McCormick says it's fine if associations want to call their lawyer first, but many boards won't want to do that. "The problem we run into today is boards telling managers, 'Don't call the attorney because we don't want to spend the money,'" he explains. "By contacting your manager first, that gives the responsibility to the manager to do what he's supposed to do, which is manage the community."
In the meantime, make sure nobody on your board makes promises to owners out of sympathy. "Don't contact the people involved," says McCormick. "Let the manager do that. The worst thing that could happen is human nature. You say, 'We're sorry. We'll take care of this. 'You're trying to be helpful, but you're really shooting yourself in the foot. Owners will think if you say such things as a board member that you're making comments or promises in that capacity, whether you have the authority to do that or not."
Making a claim properly
Be sure to read your insurance policy to make sure you take the proper steps when making a claim. "Most insurance policies make it an absolute prerequisite to coverage that you report on a timely basis," says White. "You're definitely going to need to put your carrier on notice. But often I'll get a call from a board member about an accident, and I'll say, 'We need to look at your policy so we can put your carrier on notice.' The board member will say, 'We already did that.' My response is always, 'Great, tell me how you did that.' Sometimes the policy will require written notice within a certain amount of time, and the manager has only called the agent and given notice verbally."
Galvin recommends formal notice no matter what your policy says. "Call and send a certified letter to your insurance agent," says Galvin. "State, 'On this day, this happened, and we're submitting this as a claim under our policy, number XXX.' All insurance policies provide that the insured has to cooperate. The insurance company will ask questions and investigate to see if your claim is covered and what's the appropriate amount to pay. These decisions are always fraught with a lot of controversy, but you should always answer the insurer's questions honestly."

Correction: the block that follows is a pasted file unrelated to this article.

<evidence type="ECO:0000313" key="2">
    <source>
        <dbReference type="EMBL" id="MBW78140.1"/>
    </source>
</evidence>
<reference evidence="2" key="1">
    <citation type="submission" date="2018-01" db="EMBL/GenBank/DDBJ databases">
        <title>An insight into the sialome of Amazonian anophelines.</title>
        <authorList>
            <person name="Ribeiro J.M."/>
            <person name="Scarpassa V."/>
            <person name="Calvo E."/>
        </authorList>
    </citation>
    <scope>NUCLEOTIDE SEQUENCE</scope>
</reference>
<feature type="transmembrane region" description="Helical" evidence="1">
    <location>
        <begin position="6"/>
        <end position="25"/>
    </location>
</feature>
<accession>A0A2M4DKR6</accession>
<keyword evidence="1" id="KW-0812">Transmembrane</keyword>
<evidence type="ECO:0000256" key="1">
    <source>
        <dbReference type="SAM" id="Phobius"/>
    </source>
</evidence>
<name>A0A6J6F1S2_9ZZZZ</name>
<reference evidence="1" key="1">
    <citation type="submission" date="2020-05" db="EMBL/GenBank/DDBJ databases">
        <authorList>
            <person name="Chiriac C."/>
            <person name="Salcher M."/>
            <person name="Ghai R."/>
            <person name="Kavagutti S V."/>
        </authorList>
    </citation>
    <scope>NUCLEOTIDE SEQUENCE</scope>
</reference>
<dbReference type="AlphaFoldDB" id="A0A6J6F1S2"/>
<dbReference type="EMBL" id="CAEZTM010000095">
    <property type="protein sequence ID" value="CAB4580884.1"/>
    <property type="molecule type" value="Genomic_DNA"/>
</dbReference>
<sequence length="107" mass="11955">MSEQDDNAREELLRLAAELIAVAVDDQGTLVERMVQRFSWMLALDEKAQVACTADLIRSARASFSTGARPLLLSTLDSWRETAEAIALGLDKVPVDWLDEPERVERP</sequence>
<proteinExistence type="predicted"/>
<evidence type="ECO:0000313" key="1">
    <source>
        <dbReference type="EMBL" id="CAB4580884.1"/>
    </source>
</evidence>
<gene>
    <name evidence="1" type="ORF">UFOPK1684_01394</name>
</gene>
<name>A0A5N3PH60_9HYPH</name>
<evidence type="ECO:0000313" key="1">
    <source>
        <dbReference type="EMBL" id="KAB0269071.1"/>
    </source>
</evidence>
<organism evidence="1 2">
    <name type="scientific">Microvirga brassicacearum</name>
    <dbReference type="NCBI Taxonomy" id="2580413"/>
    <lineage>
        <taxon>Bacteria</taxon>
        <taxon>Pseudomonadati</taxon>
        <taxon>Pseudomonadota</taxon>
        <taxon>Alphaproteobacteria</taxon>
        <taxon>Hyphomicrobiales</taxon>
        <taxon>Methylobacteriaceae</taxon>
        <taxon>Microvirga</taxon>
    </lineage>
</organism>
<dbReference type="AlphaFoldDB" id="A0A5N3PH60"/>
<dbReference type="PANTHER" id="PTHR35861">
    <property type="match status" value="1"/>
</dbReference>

Designate a point person to work with your insurer. "Maybe you should even create an insurance committee on your board made up of the people who are the most sophisticated about insurance," says Berger. "You want to have a tight circle of people with information to work as a liaison with the insurer. You don't want leaks. It's not the same as you or I handling a claim on our own when we don't have to rely on consensus about what to do. Some board members or owners may not want to make a claim to keep premiums down, and others are bigmouths. We've had cases where people on the board are leaking information to their friends at insurance companies."
"This is a delicate situation where you gather information that could create harm to the investigation," agrees White. "It has to be carefully managed."
McCormick says there's a bigger lesson. "Don't defer
maintenance," he says. "This is what always happens when boards say, 'If we put this off, we'll save money and fund our reserves.' Wrong. Deferring maintenance isn't going to save you much money, you won't be able to put much in reserves as a result of deferring maintenance, it'll cost you the same or more to do the repairs later because of inflation, and you may have accidents like this on your head. Accidents are usually way more expensive than what you were supposed to fix in the first place."